If I’m Being Honest, I Didn’t Have What It Takes To Be A Founder


Over the past few weeks, I’ve had the privilege of working closely with some incredibly accomplished founders. Among them, one was a former three-star general, another had received an extraordinary ability visa from the U.S. State Department, and yet another held a doctorate and a multitude of patents. These exceptional individuals serve as a reminder of the caliber of talent that venture capitalists (VCs) encounter on a regular basis.

Key Takeaway

Fundraising for startup founders is becoming more challenging, with a greater emphasis on perfect founder-market fit.

VC firms are constantly on the lookout for groundbreaking startups that have the potential to disrupt industries and captivate markets. Entrepreneurs with innovative ideas, impressive prototypes, and remarkable backgrounds often march through the doors of VC firms, seeking investment and support in the competitive startup ecosystem. However, what I’ve observed recently is that fundraising has become increasingly difficult for those who lack perfect founder-market fit.

The Quest for Extraordinary Startups

VC firms are driven by a constant quest to discover extraordinary startups. They seek out those rare gems that possess the potential to revolutionize industries and reshape the world as we know it. This pursuit unveils a constant influx of impressive entrepreneurs armed with compelling pitch decks, groundbreaking prototypes, and impressive resumes.

As a result, founders aspiring to secure investment often find themselves questioning whether they possess the necessary qualities to attract funding and thrive. This self-reflection becomes increasingly important as the investment landscape becomes more discerning.

The Reality Check

Reflecting on the current fundraising landscape, I can’t help but evaluate my own startups. Based on the expectations and standards prevalent today, I can confidently say that none of my past ventures would have stood a chance at raising capital. The scrutiny placed on founder-market fit has become a significant determinant of fundraising success.

Being a founder is no longer solely about having a great idea or even a remarkable prototype. It now requires a level of alignment with the market, a deep understanding of customers’ needs, and the ability to position oneself as the perfect solution to a problem. This alignment serves as a critical factor when VCs consider investing their capital.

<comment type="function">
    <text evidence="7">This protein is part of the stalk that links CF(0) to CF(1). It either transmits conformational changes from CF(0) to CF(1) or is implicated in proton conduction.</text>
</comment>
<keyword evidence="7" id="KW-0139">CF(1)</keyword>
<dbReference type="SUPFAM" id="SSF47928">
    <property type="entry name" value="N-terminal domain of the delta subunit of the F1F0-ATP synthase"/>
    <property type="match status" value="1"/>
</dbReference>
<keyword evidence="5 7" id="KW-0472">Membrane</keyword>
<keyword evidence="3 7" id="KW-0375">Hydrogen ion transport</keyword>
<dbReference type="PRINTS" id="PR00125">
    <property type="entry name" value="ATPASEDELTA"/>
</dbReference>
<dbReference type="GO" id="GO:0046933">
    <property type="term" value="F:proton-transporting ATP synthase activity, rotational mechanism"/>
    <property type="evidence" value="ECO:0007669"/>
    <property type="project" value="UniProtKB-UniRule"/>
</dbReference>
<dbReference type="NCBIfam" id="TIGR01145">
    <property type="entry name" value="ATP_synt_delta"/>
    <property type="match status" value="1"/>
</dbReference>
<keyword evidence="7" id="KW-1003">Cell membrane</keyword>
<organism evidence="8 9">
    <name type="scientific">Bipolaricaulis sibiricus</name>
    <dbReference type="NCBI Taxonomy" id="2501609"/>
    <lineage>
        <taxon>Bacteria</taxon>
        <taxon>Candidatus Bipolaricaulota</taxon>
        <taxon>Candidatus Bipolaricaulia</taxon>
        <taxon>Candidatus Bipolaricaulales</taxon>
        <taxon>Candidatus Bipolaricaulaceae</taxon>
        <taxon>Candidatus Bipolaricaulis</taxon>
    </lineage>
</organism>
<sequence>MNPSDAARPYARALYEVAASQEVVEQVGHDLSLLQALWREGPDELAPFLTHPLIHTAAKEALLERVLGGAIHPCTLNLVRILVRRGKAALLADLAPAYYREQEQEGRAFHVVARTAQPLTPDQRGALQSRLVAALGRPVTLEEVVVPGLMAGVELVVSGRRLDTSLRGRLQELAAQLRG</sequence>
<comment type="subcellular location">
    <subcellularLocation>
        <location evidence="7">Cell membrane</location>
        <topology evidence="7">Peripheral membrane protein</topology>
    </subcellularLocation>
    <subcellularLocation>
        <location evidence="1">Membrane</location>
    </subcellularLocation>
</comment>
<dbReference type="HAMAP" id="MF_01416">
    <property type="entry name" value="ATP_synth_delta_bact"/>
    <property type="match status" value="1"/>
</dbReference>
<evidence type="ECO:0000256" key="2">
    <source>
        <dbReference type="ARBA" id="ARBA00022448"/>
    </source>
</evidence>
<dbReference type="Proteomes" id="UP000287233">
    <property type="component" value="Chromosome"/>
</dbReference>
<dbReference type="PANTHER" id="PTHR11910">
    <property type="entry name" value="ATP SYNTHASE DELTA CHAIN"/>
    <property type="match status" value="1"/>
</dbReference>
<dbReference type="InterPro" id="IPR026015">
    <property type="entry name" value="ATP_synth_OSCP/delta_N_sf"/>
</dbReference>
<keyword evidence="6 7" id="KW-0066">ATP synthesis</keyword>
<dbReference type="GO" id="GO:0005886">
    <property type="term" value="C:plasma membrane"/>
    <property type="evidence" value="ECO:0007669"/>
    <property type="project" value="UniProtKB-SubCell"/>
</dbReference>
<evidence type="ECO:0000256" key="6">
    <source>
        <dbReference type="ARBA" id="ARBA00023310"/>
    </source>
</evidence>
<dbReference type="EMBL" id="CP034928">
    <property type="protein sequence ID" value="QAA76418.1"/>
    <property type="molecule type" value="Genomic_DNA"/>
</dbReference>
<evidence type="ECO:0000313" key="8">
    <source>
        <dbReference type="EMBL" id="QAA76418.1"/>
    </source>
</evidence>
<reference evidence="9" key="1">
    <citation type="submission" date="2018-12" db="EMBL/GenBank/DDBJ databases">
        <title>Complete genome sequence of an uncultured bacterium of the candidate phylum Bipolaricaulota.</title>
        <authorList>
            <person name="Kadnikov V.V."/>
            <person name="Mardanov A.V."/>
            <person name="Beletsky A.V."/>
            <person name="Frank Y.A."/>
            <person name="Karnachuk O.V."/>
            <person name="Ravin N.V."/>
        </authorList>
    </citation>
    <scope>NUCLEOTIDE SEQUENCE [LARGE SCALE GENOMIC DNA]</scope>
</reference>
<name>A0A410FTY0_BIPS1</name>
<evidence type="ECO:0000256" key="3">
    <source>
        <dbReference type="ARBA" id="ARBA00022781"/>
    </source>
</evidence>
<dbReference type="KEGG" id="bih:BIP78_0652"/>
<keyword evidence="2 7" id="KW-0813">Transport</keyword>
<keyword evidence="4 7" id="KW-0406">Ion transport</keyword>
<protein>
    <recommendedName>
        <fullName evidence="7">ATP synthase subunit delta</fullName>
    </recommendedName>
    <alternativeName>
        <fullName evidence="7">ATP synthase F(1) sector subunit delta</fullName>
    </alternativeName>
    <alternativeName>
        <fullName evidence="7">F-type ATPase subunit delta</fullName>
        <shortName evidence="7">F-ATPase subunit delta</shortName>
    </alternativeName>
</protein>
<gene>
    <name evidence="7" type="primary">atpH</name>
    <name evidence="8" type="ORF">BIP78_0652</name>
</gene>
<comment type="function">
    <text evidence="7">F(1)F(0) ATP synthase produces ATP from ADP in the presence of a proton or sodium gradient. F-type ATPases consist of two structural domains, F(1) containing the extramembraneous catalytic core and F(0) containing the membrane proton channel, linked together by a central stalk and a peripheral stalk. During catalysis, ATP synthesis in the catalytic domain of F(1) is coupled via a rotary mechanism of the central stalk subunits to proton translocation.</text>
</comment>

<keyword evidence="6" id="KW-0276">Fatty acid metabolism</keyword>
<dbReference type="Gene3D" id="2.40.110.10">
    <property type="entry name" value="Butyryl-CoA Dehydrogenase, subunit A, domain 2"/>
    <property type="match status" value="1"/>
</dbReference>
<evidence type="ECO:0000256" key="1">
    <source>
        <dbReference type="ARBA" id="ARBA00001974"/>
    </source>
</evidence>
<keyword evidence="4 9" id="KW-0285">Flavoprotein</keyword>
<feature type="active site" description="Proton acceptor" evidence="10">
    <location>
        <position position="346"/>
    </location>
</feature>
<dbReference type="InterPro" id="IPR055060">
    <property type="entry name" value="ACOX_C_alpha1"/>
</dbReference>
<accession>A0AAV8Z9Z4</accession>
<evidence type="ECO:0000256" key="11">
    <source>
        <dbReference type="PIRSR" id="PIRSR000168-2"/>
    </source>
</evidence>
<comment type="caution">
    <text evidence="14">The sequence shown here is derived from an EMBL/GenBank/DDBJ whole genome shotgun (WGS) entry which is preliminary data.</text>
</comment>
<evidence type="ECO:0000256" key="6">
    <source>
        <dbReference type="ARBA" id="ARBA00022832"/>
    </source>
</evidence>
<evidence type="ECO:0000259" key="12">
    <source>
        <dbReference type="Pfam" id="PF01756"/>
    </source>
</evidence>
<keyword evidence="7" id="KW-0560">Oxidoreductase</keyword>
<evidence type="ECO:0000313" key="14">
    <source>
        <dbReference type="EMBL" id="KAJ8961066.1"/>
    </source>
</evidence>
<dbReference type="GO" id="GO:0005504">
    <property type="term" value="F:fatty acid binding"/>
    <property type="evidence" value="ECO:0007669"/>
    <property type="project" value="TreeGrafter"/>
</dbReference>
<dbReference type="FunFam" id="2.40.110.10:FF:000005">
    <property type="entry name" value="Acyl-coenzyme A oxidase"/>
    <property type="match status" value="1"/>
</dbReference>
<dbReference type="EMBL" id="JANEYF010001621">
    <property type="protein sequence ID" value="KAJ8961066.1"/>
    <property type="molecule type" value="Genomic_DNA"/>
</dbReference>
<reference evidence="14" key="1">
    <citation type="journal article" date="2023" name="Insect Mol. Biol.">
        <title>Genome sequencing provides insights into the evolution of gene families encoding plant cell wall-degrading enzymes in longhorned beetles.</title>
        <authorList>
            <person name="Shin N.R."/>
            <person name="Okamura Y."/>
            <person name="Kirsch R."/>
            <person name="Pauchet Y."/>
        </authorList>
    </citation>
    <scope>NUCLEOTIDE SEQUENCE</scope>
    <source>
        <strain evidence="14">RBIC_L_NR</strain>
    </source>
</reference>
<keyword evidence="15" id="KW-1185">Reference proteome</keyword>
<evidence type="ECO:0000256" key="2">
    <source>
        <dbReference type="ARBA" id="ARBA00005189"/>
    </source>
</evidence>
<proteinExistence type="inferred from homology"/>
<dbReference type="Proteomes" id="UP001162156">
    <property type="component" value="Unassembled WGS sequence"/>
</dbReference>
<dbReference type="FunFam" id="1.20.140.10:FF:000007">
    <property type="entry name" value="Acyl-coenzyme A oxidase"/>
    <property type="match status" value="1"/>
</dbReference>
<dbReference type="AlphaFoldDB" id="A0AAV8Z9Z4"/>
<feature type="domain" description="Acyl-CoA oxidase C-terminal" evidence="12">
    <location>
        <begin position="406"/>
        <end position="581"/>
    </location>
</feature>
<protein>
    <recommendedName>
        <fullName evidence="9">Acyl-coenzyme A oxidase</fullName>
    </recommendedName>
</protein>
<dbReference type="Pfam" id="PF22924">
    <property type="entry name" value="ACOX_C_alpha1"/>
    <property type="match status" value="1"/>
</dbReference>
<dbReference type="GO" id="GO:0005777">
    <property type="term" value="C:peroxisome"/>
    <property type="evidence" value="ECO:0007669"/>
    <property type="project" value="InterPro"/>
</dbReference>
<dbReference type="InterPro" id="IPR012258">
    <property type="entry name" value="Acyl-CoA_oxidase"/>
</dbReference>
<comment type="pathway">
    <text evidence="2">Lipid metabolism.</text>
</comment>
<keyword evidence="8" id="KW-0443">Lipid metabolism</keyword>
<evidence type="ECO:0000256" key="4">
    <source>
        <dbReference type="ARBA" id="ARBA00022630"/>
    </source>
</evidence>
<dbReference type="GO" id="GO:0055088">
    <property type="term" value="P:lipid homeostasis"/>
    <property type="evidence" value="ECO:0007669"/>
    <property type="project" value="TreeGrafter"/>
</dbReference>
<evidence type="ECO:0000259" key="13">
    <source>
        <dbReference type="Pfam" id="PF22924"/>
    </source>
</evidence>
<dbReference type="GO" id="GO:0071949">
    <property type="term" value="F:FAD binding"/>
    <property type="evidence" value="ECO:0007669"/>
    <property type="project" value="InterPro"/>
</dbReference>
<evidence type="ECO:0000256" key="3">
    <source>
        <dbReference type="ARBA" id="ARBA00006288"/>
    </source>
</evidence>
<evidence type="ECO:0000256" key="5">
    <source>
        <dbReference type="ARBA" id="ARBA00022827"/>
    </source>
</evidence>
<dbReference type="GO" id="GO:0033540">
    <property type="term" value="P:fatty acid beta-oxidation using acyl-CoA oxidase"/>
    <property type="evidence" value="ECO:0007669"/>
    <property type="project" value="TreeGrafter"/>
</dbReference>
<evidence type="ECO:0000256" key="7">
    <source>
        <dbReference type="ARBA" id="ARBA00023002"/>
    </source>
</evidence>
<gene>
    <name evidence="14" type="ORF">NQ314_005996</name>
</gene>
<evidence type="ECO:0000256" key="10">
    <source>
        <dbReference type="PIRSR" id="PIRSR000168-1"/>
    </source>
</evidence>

The Rising Bar

The increasing emphasis on founder-market fit presents a formidable challenge for aspiring startup founders. It requires a careful evaluation of one’s strengths, expertise, and unique value proposition. From the perspective of VCs, the perfect founder-market fit ensures that the startup is well-positioned to seize opportunities and deliver exceptional value to customers.

While the evolving landscape may seem discouraging, it also serves as a motivator for founders to refine their vision, hone their skills, and continuously adapt to market dynamics. Fundraising is no longer a mere pitch; it demands a comprehensive understanding of the market, a compelling strategy, and a relentless pursuit of excellence.


Raising capital has become increasingly challenging for startup founders who do not possess perfect founder-market fit. The expectations and standards set by venture capitalists require entrepreneurs to align themselves closely with their target markets and demonstrate a deep understanding of customer needs. Aspiring founders must be prepared to navigate these challenges and continuously fine-tune their strategies to attract funding and gain a competitive edge in the startup ecosystem.

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